WOZA members beaten, arrested after police crush peaceful march
By Alex Bell
A march by pressure group Women of Zimbabwe Arise (WOZA) was on Wednesday
violently crushed by riot police officers, leaving many people injured and
12 members arrested.
The march had been organised to commemorate the annual International Day of
Peace, and saw four groups of WOZA members converge on the Mhlahlandlela
government complex on Wednesday morning. The groups handed out leaflets and
flowers to passersby, singing songs and talking about national healing.
But this peaceful action was soon brought to a sudden stop when scores of
riot police started rounding up the WOZA members, saying they did not have
permission to march.
A listener in Bulawayo told SW Radio Africa on Wednesday that about 50 riot
police were deployed to break up the gathering. He explained that people
started running away because the police were beating everyone with batons.
He described how he too had to flee the scene because the police spotted him
trying to take photographs. He also described seeing a photographer lying on
the ground and bleeding heavily.
“Soon there were about six ambulances in the street, and about 20 people had
to be taken to hospital and I don’t know what their fate is. I also saw a
group of WOZA women being arrested and taken away by the police,” the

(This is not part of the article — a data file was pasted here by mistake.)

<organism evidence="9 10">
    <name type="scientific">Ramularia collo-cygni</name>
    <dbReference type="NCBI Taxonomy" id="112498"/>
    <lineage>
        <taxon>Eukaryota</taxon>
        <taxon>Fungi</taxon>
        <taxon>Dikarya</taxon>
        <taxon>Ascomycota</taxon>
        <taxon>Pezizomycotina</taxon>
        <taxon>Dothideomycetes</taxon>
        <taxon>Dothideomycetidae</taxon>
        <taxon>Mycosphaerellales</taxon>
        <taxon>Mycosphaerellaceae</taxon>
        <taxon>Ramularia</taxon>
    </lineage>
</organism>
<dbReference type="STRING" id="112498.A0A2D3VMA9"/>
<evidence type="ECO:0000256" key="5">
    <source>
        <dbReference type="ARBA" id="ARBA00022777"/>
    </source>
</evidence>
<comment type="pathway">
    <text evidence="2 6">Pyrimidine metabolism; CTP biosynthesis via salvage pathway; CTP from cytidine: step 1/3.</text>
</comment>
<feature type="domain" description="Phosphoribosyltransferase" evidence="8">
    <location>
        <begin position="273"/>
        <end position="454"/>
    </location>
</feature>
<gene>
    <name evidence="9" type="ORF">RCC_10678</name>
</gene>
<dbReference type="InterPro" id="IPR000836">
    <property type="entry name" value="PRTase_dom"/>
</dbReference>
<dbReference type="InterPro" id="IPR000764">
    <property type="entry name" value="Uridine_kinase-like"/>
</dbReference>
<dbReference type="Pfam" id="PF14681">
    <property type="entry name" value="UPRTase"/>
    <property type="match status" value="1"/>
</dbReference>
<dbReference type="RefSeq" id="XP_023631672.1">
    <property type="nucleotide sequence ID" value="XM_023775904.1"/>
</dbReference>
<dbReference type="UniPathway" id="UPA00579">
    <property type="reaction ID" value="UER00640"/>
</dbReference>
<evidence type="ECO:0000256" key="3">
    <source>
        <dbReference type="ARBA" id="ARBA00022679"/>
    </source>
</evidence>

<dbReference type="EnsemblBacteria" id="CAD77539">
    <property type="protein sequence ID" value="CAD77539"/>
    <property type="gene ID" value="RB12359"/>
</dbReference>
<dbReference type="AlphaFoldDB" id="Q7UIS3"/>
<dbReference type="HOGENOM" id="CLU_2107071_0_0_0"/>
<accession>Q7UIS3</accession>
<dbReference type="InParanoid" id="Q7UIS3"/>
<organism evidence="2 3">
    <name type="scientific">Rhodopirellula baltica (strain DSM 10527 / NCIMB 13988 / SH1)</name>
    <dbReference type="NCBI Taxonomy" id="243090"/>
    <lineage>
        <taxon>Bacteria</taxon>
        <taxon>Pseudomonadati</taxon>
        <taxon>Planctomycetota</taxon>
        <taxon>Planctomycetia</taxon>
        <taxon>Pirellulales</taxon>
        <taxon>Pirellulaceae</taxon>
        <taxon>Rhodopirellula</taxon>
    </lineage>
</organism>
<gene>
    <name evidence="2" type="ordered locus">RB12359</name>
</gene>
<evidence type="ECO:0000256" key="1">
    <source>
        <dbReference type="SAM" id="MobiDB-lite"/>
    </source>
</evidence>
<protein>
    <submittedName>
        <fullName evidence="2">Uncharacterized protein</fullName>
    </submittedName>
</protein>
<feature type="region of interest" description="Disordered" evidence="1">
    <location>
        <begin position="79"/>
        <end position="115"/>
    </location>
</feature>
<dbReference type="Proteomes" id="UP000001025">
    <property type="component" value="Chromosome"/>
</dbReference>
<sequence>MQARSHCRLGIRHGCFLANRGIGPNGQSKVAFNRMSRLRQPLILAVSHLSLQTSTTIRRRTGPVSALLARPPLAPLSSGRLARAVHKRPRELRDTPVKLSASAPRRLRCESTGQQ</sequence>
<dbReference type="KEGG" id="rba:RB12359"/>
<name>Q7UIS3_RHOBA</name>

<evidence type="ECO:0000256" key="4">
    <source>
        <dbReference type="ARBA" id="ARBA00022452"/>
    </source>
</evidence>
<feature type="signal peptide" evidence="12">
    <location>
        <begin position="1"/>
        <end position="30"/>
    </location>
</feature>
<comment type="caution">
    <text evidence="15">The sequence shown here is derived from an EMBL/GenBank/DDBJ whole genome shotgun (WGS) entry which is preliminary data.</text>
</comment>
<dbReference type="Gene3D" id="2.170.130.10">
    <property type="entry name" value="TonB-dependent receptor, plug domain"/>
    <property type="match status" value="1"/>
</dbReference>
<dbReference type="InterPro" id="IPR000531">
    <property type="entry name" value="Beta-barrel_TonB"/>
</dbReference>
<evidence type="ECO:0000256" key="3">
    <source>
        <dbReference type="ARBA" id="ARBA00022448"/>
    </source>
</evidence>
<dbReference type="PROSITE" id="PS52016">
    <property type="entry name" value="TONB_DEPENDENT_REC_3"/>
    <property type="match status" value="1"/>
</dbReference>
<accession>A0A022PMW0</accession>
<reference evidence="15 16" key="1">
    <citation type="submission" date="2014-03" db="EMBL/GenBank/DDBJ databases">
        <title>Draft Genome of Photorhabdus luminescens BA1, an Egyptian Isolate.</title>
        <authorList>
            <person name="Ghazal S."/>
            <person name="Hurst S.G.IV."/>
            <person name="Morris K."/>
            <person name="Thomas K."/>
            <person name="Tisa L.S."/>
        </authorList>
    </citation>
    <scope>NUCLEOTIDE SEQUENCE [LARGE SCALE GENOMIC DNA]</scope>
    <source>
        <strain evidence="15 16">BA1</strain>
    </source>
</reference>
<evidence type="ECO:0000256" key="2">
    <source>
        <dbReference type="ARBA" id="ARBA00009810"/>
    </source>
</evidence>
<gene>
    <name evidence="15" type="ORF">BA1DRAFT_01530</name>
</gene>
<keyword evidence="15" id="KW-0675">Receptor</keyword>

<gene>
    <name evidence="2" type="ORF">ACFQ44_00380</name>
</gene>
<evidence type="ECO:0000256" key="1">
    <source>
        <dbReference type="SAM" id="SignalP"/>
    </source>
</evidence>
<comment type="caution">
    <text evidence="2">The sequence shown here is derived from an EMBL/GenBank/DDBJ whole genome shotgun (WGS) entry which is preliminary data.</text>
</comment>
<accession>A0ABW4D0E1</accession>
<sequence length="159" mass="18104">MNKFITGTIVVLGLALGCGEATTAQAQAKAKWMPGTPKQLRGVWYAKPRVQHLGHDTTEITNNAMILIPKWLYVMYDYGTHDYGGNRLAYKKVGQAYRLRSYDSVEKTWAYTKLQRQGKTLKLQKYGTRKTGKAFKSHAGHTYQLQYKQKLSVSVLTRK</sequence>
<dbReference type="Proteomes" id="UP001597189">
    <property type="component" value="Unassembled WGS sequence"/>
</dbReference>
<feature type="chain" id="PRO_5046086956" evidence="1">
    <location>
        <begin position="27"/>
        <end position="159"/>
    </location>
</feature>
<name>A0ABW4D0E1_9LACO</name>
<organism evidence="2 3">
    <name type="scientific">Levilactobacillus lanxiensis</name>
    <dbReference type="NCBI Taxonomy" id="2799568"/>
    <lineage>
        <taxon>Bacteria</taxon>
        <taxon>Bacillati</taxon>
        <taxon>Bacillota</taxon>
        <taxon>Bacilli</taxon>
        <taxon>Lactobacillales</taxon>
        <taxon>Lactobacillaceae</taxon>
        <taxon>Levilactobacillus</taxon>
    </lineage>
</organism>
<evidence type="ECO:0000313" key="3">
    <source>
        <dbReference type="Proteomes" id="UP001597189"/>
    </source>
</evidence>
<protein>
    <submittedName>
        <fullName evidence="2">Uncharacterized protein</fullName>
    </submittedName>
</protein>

He added: “It’s disgusting that this always happens to WOZA, especially on
the Day of Peace.”
Lawyer Kossam Ncube from Zimbabwe Lawyers for Human Rights (ZLHR) confirmed
that 12 women were arrested during the march. He told SW Radio Africa that
some of the women were beaten, and added “they will definitely be spending
the night behind bars.”
“They have been arrested and detained and charged with criminal nuisance,
allegedly for throwing flyers and flowers,” Ncube said.
He also explained that WOZA leaders Jenni Williams and Magodonga Mahlangu
were among the women arrested. He said the pair have been charged
“They have been charged with kidnapping and theft, apparently over an issue
from long ago. We can’t understand what this is all about,” Ncube said.
The WOZA members had been set to deliver a declaration to the province
Governor, highlighting recommendations around a Transitional Justice
programme. The group has done its own research on this issue and is set to
release its results soon. But it said in a statement that from their study
80% of people said they have personally experienced, or had a close relative
experience, human rights abuses. 28% said they had experienced assaults and
26% said they have experienced torture themselves.